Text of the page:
After Alvin York died in Nashville, Tennessee on September 2, 1964, at the age of 76, President Lyndon…
It was called the war to end all wars, but rather than signaling an end to future international conflict, World War I merely laid the foundation for the even greater carnage of World War II.
The war, which was unprecedented in the slaughter it caused, raged on from 1914 through 1918. It ended with the signing of the Treaty of Versailles. It had been fought between the Central Powers, Germany, Austria-Hungary, and Turkey were allies. Squaring off against them were the Allies of France, England, Russia, Italy, Japan, and the United States.
Before it ended with the defeat of the Central Powers, the war had taken the lives of more than 9 million soldiers. There were an estimated 21 million more soldiers having been wounded. There were also close to 10 million civilian casualties. Germany and France each sent approximately 80 percent of their male populations, ages 15-49, into battle.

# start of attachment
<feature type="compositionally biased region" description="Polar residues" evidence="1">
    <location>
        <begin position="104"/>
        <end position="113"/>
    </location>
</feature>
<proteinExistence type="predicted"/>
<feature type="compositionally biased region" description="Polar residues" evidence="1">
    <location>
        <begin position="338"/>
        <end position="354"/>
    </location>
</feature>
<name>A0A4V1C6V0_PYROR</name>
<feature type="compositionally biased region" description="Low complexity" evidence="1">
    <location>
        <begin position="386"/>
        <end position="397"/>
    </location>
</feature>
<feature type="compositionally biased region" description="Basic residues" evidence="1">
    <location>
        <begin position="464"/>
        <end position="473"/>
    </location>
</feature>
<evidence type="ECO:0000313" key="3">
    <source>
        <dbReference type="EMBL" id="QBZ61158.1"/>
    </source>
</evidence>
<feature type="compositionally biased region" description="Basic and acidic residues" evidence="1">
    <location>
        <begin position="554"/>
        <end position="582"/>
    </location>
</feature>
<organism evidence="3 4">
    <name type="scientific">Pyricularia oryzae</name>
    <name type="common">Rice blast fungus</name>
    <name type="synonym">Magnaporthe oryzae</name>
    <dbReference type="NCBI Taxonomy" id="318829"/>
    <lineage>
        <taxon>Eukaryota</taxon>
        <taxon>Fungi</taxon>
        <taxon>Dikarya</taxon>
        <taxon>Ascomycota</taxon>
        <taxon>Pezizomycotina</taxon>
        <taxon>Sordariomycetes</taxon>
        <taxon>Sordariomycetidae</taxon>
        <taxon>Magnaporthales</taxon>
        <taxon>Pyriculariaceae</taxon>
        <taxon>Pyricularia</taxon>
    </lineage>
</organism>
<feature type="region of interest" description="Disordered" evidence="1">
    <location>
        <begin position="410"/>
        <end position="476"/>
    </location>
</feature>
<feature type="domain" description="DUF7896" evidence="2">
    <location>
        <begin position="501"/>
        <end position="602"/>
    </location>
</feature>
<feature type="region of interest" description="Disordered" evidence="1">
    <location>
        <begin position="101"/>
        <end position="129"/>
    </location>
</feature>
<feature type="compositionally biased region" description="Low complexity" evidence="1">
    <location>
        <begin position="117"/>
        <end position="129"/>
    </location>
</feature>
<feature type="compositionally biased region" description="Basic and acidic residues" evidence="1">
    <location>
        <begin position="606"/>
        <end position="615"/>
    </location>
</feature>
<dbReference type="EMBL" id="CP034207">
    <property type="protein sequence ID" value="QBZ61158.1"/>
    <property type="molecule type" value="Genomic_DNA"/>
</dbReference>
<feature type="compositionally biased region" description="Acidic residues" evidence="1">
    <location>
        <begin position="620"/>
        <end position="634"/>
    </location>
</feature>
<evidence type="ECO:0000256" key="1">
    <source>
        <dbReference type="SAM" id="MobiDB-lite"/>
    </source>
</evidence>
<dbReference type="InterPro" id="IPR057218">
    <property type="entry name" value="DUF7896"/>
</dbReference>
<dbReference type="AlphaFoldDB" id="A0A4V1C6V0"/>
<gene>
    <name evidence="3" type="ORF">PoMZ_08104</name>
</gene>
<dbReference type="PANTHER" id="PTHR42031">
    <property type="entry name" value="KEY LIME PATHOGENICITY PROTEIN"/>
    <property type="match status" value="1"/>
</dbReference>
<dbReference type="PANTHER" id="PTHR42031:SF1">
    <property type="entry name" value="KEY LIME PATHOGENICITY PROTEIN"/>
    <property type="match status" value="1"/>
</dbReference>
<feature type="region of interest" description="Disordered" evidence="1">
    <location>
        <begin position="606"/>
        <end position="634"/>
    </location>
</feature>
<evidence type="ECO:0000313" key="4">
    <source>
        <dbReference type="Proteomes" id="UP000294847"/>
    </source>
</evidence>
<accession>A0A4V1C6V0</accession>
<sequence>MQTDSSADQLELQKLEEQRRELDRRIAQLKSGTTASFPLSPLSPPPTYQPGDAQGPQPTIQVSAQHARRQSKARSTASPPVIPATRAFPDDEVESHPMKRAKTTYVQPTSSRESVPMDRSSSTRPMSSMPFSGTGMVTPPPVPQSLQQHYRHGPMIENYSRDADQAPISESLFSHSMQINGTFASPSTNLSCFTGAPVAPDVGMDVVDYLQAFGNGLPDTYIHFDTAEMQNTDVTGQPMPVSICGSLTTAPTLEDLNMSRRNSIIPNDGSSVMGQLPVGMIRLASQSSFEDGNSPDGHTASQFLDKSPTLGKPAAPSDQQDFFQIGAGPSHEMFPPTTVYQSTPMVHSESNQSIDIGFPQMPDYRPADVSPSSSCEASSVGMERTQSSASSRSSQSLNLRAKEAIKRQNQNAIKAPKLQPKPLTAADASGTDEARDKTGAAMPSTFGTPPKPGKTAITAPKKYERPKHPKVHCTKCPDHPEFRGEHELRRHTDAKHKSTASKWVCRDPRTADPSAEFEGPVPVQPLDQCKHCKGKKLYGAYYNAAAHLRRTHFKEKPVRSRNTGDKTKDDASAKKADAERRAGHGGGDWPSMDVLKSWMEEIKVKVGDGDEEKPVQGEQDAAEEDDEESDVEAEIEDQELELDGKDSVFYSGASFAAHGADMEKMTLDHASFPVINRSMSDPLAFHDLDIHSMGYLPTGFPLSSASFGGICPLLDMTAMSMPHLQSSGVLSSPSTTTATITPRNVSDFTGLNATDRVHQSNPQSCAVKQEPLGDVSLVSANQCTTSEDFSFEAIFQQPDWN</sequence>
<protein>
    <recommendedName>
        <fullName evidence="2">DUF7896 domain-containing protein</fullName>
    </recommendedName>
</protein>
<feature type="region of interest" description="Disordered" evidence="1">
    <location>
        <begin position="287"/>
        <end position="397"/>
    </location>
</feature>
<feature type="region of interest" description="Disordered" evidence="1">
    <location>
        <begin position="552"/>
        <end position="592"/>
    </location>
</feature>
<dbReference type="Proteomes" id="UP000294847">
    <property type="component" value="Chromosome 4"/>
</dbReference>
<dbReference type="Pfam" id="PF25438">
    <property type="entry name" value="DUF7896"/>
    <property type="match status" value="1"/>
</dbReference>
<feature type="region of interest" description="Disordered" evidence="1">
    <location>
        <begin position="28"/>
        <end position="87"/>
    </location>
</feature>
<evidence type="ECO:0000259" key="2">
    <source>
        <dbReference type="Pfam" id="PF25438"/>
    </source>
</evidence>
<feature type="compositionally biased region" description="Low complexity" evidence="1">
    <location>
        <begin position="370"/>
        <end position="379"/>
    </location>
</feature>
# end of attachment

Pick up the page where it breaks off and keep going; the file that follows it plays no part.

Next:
The Weapons Of World War I
Much of the death and destruction from World War I can be attributed to technological advancements. Many of these advancements had come about just before the war. The majority of them were untested on the battlefield. Tanks, poison gas, and flamethrowers helped raise the death toll. As did bombings from aircraft and their sea carriers. But wars are waged mostly on the ground by infantrymen with hand-held firearms.
Want to find out more? Below are six of the most prominent weapons that were used by both sides during the Great War:
Springfield Model 1903